Like many this morning, I was shocked by the news of Bowie’s death. I don’t remember being so affected by the death of a public figure. Like a number of comments I’ve seen today, there was an almost unwritten sense that he was immortal, this otherworldly man who seemed different in so many ways to the rest of us.
My first real connection with Bowie was when Ashes to Ashes was released and got to number one, with its strange sounds, strange video and slightly unhinged lyrics. I was just getting into music in a serious way, and here was the real deal – music both strange and beautiful, different to everything else around, and yet also strangely accessible. And so whilst I wouldn’t classify myself as a real Bowie-head, I dug deep into his past and discovered the multifarious catalogue that he had amassed through an amazing, unparalleled run through the seventies and into the eighties. From the amazing acoustic songs of Hunky Dory, the alien rock-god of Ziggy, the white-soul of Young Americans and the electronic sounds of his Berlin albums, Bowie was an artist and pop star unrivaled, skittering across the surface of culture, hoovering up influences, and pushing and defining the zeitgeist. At the time he was a marvel, looking back now it seems almost inconceivable what he achieved in that time. If he slowed down and lost the plot a little in the 80s its no surprise given what came before. And yet his latter day resurgence, with the achingly beautiful Where Are We Now, it’s attendant album (The Next Day) and finally what turned out to be his swansong (Blackstar) saw him pushing boundaries to the end, redefining himself even in death (see the video to his final single, Lazarus).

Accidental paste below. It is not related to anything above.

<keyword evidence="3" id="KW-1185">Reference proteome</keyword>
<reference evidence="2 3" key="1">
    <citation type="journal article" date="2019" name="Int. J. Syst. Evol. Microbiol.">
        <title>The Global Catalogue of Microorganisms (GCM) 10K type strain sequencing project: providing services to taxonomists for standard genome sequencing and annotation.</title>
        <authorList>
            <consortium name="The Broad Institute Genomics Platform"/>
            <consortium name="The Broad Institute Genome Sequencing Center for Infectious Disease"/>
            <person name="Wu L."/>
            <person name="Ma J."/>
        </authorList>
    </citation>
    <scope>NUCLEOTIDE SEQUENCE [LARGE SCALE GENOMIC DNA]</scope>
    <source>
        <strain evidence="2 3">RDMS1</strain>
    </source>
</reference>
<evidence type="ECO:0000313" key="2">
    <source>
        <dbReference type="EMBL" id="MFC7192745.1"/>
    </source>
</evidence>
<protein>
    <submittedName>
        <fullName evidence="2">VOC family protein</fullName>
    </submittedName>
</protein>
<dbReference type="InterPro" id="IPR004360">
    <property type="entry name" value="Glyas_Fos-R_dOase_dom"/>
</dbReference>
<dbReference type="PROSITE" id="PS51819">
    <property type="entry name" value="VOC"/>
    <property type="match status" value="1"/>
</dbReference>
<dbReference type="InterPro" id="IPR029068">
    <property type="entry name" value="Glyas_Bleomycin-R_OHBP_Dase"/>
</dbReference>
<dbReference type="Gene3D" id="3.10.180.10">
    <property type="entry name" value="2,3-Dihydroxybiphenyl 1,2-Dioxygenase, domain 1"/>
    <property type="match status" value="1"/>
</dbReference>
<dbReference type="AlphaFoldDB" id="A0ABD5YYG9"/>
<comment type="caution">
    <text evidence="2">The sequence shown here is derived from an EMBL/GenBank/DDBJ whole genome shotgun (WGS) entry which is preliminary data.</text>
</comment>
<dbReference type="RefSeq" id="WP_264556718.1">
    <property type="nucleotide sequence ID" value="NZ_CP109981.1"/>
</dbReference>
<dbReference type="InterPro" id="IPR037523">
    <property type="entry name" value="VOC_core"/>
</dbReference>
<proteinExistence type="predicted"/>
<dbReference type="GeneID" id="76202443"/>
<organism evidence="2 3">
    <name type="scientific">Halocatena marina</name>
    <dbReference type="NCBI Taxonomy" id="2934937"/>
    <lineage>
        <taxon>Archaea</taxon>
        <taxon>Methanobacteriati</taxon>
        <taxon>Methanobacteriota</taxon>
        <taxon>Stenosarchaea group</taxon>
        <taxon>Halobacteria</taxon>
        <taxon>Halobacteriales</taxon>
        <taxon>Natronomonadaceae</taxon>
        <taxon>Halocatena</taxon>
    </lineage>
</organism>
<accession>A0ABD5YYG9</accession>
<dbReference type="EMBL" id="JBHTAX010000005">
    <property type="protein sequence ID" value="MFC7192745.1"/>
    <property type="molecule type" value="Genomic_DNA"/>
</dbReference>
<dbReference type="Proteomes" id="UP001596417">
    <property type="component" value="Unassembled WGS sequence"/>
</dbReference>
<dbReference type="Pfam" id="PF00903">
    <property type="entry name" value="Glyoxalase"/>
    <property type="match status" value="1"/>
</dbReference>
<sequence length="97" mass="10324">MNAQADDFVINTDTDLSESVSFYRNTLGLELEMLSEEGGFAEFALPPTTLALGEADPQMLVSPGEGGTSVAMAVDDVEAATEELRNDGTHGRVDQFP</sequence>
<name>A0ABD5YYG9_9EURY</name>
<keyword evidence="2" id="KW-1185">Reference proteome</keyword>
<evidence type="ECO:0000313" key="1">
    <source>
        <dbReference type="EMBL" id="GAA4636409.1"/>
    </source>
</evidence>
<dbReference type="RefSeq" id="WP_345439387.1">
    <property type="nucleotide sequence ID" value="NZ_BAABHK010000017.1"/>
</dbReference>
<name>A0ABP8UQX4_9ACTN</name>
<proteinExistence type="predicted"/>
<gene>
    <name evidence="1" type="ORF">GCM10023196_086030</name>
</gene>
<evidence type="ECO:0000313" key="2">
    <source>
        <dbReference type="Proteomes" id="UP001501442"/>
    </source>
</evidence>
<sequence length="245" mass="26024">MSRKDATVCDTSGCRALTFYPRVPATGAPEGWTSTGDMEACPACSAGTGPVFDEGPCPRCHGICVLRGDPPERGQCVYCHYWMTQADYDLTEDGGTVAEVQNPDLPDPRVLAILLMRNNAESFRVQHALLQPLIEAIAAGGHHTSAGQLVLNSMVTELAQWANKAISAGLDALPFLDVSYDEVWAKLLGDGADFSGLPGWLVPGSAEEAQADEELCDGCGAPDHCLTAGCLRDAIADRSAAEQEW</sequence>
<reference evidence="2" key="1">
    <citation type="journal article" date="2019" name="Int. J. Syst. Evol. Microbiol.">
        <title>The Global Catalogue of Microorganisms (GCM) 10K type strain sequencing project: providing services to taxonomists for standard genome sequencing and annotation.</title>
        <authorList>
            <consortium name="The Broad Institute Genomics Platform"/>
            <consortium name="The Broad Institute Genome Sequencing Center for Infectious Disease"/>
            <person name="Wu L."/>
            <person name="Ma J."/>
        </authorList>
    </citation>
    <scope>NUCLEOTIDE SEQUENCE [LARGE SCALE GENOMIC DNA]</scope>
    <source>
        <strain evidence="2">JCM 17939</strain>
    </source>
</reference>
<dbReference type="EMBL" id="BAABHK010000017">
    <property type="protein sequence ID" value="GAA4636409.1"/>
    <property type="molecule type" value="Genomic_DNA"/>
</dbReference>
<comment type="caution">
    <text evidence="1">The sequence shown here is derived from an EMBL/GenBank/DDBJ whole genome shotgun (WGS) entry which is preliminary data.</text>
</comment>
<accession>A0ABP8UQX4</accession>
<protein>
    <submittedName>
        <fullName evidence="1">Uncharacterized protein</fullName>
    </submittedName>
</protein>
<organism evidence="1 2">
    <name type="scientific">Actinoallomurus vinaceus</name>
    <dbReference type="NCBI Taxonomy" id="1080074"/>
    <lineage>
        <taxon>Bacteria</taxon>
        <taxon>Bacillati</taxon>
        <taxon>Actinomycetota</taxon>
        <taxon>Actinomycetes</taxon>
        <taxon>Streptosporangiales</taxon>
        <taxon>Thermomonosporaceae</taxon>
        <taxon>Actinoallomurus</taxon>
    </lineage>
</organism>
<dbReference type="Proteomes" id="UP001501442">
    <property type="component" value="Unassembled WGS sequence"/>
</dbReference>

I’m not going to argue that this song, Let’s Dance, is his artistic peak. It’s not. It was certainly his most commercially successful period, and there were some good – if not great – songs that came from those sessions. But there is certainly a joyous feel to this song that has lasted down the years (that’s another amazing thing about the Bowie back-catalogue – so much of it still feels so contemporary, even 40 years after it was recorded). And the joy that he brought is something that should be celebrated, as much as the strangeness, the challenging, the glam and the new.
And so to the song sheet. It’s a relatively simple song in structure. There’s a few unusual chords in there, but there not tricky, and they give a really nice feel. The tricky bit is the rhythm, to capture that stuttering, syncopated funk sound of the original. I haven’t really had time to practice this properly so can’t give much advice. This cover by M.Ward potentially points to something that might work, but try it and see what you can do with it. Just – please – try and avoid the bog-standard ukulele strumming pattern. You’ll kill it!